Opinion: Why Jeff Bezos stepping down is no prime-time drama
Jeff Bezos, the world’s richest man worth an estimated U$$196 billion, did not face the toughest life choice of 2021 when he announced he was stepping back from his role of CEO of Amazon – the world’s third largest company by market capitalization.
At 57 years of age, Bezos is to become executive chairman in a move that he says will give him “time and energy” to focus on other ventures.
"Being the CEO of Amazon is a deep responsibility, and it's consuming. When you have a responsibility like that, it's hard to put attention on anything else," he said in an email to Amazon staff on 2 February.
"As Exec Chair I will stay engaged in important Amazon initiatives but also have the time and energy I need to focus on the Day 1 Fund, the Bezos Earth Fund, Blue Origin, The Washington Post, and my other passions."
Bezos is the latest leading executive to take a step back, following some high-profile similar moves in the last 12 months.
Bob Iger of Disney for one. He announced he was stepping down as CEO last February to take the executive chairman title.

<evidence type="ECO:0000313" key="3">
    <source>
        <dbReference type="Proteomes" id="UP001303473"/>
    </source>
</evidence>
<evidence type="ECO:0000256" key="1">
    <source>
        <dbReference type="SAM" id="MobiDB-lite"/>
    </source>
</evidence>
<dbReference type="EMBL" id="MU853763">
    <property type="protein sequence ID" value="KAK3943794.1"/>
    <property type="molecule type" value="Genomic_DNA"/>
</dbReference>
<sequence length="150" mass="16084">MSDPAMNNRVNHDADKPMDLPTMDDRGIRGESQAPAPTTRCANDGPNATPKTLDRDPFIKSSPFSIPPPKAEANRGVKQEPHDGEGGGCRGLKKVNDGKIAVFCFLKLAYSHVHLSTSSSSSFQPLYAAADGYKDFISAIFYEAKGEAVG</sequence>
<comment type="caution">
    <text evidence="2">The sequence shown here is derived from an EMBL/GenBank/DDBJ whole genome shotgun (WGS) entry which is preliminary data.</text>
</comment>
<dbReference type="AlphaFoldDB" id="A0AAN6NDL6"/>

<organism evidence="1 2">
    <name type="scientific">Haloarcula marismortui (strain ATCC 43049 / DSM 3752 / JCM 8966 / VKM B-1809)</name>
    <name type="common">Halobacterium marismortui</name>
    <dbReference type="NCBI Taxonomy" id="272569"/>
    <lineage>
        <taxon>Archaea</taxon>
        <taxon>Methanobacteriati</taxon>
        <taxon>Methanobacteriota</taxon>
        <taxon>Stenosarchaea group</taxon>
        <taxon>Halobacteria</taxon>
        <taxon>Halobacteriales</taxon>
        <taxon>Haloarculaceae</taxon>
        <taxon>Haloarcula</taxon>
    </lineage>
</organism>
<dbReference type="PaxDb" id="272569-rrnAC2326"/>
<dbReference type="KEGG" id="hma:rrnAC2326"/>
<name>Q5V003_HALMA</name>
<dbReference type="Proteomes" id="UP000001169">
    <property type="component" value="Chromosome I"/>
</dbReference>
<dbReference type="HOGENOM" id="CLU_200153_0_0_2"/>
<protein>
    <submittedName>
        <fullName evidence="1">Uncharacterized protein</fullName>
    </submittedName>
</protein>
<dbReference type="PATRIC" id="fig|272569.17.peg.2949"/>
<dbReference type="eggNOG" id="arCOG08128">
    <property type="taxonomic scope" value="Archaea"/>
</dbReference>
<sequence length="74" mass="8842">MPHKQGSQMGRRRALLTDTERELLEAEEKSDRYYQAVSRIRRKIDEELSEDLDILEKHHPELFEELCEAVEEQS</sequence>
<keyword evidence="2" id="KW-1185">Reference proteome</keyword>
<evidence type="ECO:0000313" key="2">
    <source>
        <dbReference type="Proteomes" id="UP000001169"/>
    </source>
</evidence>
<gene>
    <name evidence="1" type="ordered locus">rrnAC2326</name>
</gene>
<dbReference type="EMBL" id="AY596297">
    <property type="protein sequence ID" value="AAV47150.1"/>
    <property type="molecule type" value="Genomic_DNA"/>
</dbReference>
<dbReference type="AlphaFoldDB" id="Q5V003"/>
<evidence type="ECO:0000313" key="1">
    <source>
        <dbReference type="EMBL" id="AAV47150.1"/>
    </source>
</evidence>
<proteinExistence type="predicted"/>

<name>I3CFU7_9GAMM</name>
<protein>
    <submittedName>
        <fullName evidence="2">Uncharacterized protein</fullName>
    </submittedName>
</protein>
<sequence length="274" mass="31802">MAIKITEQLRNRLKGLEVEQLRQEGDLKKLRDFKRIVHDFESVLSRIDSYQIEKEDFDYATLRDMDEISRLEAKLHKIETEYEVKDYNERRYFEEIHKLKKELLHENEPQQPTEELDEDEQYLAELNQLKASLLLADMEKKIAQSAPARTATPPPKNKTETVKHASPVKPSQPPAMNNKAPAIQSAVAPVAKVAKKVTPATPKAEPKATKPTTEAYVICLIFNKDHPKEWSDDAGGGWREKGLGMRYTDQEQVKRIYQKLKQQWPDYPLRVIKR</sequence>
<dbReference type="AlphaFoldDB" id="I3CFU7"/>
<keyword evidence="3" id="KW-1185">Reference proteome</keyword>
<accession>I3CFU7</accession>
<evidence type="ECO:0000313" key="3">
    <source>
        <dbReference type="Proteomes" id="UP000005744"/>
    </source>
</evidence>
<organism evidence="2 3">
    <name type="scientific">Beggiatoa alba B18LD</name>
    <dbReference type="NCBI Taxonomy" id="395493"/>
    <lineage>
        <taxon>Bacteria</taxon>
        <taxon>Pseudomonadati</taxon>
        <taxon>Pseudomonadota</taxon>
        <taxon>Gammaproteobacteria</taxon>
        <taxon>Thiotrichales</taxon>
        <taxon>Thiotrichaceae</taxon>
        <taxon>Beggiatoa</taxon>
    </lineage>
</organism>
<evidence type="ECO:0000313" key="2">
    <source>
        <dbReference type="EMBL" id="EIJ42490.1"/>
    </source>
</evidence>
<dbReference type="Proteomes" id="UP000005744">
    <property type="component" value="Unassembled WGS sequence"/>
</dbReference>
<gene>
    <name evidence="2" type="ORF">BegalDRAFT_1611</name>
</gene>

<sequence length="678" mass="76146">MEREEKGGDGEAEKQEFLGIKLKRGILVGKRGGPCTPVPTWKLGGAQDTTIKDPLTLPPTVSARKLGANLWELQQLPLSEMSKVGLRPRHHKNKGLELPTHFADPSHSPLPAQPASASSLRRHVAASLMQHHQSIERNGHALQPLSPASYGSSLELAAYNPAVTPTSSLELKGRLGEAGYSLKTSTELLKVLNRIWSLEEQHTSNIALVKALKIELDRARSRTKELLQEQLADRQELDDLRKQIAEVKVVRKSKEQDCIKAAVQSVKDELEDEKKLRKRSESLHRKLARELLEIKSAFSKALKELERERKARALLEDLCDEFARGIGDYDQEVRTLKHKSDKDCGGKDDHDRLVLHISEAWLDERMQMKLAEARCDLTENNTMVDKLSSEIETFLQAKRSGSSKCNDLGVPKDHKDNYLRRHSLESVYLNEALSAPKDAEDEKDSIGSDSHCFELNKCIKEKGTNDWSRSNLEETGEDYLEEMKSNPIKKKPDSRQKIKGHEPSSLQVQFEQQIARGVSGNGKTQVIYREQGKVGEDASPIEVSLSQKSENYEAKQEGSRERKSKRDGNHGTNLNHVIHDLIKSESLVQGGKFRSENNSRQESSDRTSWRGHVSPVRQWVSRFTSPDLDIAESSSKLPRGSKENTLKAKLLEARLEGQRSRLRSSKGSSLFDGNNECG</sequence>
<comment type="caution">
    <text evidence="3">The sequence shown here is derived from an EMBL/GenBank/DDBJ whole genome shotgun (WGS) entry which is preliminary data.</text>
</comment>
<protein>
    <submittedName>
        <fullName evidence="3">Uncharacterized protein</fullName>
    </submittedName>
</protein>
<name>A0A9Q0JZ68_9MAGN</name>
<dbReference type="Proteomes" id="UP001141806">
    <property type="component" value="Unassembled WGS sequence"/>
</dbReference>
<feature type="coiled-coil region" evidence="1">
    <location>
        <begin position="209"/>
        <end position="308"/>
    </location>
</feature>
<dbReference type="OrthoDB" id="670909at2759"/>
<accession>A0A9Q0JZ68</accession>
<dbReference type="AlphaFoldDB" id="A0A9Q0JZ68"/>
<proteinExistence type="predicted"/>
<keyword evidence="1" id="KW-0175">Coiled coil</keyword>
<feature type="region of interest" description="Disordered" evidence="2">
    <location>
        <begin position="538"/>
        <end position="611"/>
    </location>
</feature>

“What I want to accomplish before I leave the company in ’21, getting everything creatively right would be my no.1 goal,” Iger said at the time. “I could not do that if I was running the company on a day-to-day basis.”
Due to the growing impact of coronavirus, Iger was unsurprisingly back helping steady the ship as first-mate to captain Bob Chapek.
Then in March 2020, Bill Gates stepped down from the Microsoft board to focus on his philanthropic activities – health, education and climate change. He also left Warren Buffet’s Berkshire Hathaway board.
One thing that Bezos, Iger and Gates have in common is a sense of mission accomplished. Iger is 69 years old and Gates 65. Bezos moving on now, with Amazon in such good shape having fared well during the pandemic, gives him a decade head start on many of his contemporaries when it comes to pursuing other interests.
"I've never had more energy, and this isn't about retiring,” added Bezos in his email. “I'm super passionate about the impact I think these organizations can have.”
What this does highlight, however, is the changing role of the CEO. When Mark Weinberger was preparing to leave his position as EY Global Chairman and CEO back in 2019, he provided some prescient insight into how the business world had changed.
“As I reflect on my time at CEO, it’s remarkable to consider how much the world has changed – and how much the expectations of global businesses have changed along with it,” said Weinberger.
“Today, in an era of transformation and uncertainty, people around the world are looking to the business community for leadership. It’s time for next generation of CEOs to rise to the challenge. Our license to lead depends on it.”
What do you think? How has the role of the CEO changed?